6. Is there a sense of oppression on the part of the target? Loss of appetite and sleep, not wanting to go to school, a loss of interest in activities previously enjoyed are all some of the warning signs. If a child feels they are being peer aggressed they should be listened to and the situation thoroughly reviewed.

I believe that Cathal’s Bully Equation is a great litmus test that we can apply to any unwanted/questionable behaviour to help us adults decide as to whether the behaviour reported to us, or observed is in fact bullying, or rather, just rude, mean, or disturbing behaviour.

Again, I believe that as a society, we need a definition that all Canadians can agree upon and utilize to identify what bullying is, and more importantly, what it is not. With this definition, we can now move forward looking for desirable ways to cope with both bullying behaviour, and other concerning behaviours that are more rude, mean, or disturbing in nature.

Although traditional bullying has really only affected our youth while at or travelling to and from school, modern technology has now enabled those who bully to extend their reach of peer aggression no matter where the intended target may be located. As Dr. Hinduja and Dr. Patchin state in their excellent book on the topic, “Bullying, Beyond the Schoolyard:”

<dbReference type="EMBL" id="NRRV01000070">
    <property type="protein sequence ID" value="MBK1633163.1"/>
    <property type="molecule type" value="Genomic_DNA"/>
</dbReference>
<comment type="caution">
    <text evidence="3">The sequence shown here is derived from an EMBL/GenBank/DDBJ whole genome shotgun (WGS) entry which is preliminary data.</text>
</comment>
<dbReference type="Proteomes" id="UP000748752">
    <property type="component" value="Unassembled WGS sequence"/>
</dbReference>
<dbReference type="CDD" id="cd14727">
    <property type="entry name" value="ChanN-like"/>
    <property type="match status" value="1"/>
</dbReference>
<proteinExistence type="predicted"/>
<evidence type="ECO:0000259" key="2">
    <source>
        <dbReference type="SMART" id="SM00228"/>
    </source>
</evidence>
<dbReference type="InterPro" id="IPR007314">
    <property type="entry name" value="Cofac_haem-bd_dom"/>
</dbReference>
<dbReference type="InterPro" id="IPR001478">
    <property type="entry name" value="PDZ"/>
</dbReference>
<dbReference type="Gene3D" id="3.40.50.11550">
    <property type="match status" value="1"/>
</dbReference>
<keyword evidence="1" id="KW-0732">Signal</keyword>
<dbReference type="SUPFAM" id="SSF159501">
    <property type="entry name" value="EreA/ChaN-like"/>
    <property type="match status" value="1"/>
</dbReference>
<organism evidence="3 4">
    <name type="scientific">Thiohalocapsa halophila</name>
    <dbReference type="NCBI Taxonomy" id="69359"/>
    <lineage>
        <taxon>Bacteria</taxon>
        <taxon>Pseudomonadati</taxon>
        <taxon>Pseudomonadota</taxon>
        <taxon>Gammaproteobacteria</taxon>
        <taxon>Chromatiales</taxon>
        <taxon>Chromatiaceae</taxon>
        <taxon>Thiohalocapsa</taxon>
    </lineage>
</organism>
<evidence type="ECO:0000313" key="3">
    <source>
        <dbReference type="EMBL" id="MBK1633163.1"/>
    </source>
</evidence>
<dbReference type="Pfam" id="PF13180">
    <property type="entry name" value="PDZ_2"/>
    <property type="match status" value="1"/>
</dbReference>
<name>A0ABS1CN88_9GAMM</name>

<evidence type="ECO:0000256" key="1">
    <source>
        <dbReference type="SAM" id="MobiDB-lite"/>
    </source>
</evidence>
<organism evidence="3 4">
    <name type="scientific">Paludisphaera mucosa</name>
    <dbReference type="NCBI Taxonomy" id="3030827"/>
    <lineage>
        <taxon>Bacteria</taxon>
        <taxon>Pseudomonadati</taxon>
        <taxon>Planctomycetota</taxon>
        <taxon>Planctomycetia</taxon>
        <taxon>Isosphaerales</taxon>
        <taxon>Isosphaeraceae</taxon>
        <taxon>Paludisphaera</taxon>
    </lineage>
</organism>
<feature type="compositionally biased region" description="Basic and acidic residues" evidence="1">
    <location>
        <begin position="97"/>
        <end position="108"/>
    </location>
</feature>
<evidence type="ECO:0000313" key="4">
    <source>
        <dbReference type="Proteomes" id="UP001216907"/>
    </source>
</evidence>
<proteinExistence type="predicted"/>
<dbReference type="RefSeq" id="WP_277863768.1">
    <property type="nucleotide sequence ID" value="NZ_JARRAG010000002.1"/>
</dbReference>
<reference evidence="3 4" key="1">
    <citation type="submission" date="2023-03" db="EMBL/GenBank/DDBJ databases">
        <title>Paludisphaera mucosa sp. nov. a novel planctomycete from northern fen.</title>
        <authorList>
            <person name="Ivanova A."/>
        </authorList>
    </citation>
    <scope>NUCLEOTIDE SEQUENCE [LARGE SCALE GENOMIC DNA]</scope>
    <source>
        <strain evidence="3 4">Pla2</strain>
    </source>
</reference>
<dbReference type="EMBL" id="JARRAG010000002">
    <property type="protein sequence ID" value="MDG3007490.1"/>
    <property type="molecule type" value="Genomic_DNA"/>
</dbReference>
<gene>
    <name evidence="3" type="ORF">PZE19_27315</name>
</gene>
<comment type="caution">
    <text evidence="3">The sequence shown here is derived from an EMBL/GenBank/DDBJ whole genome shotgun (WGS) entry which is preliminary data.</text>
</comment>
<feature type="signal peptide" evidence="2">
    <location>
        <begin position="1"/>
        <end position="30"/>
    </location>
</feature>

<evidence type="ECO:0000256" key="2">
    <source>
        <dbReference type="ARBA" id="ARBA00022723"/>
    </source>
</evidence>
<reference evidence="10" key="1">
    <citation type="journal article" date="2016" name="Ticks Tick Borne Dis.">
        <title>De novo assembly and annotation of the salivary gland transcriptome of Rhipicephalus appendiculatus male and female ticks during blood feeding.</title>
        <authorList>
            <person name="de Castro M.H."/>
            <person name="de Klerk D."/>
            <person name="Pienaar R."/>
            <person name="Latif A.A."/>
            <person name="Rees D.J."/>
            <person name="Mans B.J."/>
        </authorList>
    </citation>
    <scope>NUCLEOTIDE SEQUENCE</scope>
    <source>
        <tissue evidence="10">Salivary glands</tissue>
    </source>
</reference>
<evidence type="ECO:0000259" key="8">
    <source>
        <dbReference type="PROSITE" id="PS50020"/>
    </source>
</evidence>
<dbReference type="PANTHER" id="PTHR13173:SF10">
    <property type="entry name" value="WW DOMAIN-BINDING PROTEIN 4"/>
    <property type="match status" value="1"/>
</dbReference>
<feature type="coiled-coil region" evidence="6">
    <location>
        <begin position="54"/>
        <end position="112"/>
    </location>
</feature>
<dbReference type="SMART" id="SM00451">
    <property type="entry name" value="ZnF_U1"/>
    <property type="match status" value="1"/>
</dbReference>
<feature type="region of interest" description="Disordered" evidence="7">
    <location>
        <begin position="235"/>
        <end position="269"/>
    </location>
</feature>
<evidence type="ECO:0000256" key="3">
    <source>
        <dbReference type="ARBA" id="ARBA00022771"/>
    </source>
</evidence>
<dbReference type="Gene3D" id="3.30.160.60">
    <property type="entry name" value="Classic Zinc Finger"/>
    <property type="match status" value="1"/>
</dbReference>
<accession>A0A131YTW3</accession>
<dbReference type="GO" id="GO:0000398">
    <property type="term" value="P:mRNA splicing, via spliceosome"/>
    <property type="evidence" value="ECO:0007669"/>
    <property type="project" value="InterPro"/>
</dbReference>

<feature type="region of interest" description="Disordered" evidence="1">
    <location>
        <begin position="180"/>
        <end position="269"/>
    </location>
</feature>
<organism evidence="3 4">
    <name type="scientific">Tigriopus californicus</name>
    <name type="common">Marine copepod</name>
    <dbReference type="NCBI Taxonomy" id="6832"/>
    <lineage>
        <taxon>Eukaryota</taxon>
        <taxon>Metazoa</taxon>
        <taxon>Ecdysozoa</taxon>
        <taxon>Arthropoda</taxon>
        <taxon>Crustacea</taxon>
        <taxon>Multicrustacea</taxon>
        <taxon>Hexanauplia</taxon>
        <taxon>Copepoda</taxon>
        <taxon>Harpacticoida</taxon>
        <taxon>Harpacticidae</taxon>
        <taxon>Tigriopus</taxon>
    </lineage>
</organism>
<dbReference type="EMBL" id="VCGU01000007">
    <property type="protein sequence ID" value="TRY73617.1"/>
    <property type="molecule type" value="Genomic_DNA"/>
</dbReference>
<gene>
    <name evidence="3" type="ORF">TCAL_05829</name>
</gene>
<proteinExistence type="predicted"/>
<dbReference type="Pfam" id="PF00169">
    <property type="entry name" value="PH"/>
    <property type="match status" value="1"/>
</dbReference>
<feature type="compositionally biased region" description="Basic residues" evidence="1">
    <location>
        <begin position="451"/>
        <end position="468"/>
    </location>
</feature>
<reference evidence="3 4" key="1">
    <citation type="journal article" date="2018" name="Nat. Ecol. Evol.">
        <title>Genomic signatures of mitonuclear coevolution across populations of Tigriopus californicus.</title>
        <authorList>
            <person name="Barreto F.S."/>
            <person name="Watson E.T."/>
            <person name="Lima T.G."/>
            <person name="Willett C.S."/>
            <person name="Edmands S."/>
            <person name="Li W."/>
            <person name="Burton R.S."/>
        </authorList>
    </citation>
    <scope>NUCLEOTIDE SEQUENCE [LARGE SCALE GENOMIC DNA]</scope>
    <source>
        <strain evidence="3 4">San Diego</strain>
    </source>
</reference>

“While power in traditional bullying might be physical (stature) or social (wit or popularity), online power may simply stem from proficiency with or the knowledge or possession of some content (information, pictures, or video) that can be used to inflict harm. Anyone with any of these characteristics or possessions within a certain on-line context has power, which can be wielded through some form of cyberbullying. Indeed, anyone who can utilize technology in a way that allows them to mistreat others is in a position of power, at least at that moment, relative to the target of the attack.”

The Four Types of Digital Peer Aggressors (Cyberbullies):

www.stopcyberbullying.org does a great job of breaking down peer aggressors/cyberbullies into four different typologies:

“The Vengeful Angel”

Here, the youth doesn’t see themselves as a bully, but rather as a support mechanism to stand up for a friend or “right the wrong” done to someone they know.

“The Power Hungry”

Here, the youth wants to show they control others and usually need an audience to do so in such places as social networks.

“Mean Girls”

Here, the attack is ego-based and sometimes the youth is just bored and wants to stir the pot. Youth here usually plan their schemes in a group to target an individual.

“The Inadvertent Cyberbully”

Here, the youth typically don’t see themselves as a bully and are usually just responding to a situation without thinking about the consequences.